Innovation That Matters

Three of The Fabricant's virtual designs, including the auctioned dress (middle) | Photo source The Fabricant

Virtual fashion house dresses avatars according to online presence

Fashion & Beauty

A leader in the booming digital fashion scene, The Fabricant allows customers to try on exclusive digital fashion using online avatars

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Spotted: The Fabricant, which has been described as “the world’s first digital fashion house,” allows customers to try on their exclusively digital fashion using online avatars. Launched in 2018 by Amber Jae Slooten and Kerry Murphy, Slooten became the first-ever fashion student to graduate with an entirely digital collection from the Amsterdam Fashion Institute.

According to Slooten, interest in digital fashion has soared throughout the COVID-19 pandemic, as it became harder to try on clothes in person. The Fabricant customers can use online avatars to try on the bespoke garments, which are made realistic through 3D modelling software. Earlier this year, the company also launched a Beta version of their Leela platform, which provides a range of ready-to-wear garments for avatars, instead of to-order. The dressed-up avatar can then be presented on social media platforms, games and virtual worlds, and can be adapted to their online presence too; for example, professional clothes for Linkedin, casual for Instagram.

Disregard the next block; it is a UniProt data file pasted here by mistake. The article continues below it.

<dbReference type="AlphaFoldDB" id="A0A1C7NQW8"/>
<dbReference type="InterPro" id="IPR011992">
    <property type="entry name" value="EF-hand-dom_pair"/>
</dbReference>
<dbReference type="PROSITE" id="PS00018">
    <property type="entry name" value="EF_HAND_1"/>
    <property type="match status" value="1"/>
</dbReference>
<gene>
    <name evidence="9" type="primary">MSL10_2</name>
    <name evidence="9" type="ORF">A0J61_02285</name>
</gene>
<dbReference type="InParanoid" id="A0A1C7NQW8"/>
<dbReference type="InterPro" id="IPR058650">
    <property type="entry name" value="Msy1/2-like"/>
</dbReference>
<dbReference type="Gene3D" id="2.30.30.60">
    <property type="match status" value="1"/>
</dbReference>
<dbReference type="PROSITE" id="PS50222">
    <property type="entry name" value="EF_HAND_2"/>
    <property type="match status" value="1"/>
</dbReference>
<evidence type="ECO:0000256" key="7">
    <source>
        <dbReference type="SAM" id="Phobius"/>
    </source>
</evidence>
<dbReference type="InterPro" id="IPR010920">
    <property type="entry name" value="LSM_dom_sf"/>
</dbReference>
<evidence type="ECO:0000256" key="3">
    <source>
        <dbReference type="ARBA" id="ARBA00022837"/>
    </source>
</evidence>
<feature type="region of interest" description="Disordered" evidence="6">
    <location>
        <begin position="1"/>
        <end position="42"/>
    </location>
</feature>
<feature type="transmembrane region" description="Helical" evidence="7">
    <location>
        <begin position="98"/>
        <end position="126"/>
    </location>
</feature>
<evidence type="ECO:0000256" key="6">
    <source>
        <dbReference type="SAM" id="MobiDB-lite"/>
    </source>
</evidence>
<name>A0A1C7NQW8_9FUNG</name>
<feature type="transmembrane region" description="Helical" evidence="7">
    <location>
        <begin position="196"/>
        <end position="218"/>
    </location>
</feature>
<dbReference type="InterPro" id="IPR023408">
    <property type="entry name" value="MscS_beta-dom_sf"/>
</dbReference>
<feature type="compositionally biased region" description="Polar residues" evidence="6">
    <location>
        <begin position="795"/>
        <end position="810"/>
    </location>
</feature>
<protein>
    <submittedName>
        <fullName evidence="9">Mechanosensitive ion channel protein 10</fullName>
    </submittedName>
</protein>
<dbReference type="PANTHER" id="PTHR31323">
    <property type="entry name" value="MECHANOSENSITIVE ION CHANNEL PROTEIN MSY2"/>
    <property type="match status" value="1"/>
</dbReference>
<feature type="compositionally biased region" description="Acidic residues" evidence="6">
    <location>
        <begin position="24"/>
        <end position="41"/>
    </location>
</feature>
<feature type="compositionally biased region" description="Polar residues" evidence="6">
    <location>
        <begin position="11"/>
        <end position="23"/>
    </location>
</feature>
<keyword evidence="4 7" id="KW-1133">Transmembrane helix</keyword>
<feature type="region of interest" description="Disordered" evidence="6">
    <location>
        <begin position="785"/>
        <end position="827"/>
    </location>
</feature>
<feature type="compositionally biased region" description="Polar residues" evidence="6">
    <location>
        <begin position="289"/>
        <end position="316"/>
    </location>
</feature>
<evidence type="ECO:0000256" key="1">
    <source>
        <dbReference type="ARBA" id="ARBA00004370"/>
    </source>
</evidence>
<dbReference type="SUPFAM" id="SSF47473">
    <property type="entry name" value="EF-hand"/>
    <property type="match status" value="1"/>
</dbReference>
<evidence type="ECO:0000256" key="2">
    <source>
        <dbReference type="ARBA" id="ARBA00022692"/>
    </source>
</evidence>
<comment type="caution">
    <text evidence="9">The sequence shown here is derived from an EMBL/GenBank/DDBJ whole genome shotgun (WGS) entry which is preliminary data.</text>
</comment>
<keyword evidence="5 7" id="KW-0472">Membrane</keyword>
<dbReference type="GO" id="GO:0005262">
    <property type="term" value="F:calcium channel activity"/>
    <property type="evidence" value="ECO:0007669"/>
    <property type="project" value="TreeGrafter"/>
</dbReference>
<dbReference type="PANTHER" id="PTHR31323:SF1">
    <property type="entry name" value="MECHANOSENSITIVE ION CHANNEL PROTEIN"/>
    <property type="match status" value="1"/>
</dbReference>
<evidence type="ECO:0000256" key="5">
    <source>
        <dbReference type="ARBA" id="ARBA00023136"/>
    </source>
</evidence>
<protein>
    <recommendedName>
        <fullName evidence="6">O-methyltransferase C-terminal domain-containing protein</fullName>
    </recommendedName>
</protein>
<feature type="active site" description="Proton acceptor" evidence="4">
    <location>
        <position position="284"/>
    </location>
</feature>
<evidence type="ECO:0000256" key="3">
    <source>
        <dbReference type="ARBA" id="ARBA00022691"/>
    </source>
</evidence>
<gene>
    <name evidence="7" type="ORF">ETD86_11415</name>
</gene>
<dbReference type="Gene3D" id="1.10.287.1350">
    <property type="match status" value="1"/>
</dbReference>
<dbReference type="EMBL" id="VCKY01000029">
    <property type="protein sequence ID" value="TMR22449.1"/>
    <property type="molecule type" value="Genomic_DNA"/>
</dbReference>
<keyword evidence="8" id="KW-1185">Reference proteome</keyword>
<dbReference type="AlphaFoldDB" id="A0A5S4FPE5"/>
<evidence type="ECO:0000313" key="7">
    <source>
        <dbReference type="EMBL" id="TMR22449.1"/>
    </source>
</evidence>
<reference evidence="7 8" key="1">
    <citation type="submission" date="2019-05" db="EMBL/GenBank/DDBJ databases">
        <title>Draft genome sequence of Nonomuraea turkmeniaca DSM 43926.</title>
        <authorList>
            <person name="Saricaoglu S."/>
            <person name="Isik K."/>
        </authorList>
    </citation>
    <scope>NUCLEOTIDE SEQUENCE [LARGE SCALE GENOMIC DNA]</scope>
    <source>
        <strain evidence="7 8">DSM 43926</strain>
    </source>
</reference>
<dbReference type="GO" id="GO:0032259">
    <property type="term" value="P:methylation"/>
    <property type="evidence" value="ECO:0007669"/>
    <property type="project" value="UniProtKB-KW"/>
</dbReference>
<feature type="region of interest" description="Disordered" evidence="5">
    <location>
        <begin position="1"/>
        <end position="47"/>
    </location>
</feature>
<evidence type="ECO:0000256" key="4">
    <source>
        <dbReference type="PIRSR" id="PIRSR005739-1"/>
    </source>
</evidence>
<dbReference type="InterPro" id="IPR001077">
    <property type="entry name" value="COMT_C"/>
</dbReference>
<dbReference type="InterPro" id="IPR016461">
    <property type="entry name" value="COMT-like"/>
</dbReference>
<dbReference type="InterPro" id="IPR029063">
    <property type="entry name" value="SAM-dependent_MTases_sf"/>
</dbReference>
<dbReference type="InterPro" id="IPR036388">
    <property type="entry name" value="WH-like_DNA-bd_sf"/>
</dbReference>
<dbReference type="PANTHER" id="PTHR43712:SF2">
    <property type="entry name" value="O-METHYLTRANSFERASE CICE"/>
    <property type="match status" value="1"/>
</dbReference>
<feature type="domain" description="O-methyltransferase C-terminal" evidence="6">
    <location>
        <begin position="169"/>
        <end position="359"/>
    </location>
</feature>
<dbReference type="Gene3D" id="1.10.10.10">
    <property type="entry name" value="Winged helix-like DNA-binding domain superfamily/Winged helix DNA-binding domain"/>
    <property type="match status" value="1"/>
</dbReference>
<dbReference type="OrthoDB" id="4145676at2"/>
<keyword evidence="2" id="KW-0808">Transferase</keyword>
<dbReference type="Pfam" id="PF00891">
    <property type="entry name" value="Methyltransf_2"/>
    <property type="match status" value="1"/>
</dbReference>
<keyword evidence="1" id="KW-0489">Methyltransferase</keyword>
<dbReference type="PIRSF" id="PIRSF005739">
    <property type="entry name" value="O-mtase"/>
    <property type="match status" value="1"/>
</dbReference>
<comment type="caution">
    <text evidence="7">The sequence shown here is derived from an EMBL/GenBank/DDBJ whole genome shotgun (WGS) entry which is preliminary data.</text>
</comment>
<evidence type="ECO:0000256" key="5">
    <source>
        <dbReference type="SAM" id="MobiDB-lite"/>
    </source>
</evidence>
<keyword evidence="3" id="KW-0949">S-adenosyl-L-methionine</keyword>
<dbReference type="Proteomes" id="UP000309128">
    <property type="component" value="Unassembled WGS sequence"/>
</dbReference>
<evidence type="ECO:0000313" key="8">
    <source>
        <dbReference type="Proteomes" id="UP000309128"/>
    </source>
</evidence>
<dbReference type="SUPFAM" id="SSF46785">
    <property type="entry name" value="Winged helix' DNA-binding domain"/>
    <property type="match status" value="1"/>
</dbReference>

This, of course, has a sustainability element too. According to Slooten, part of the reason that “We create clothes that only exist in a digital space and never exist in the physical world,” is that customers can get all of the thrill of a new purchase, without any of the material waste and travel miles of physical fashion stores. “The physicality made me sick, because of all the materials that we were wasting,” she says. “I felt like a huge responsibility for the future of the industry”.

Moreover, at a time where people feel creatively stunted and that their lives are becoming smaller, such online creativity gives them the chance to represent themselves. Slooten is big on using virtual fashion as self-expression: “If we can be anything, will we still want to be ourselves?” she asks. “We try to create a new fashion narrative for the 21st century because we really believe that we need to look at ourselves in the mirror and see if our vanity really needs to harm the planet in this way.”

The Fabricant’s virtual collections are launched with digital shows, a strategy which many other brands have adopted during this year. 

Written By: Holly Hamilton

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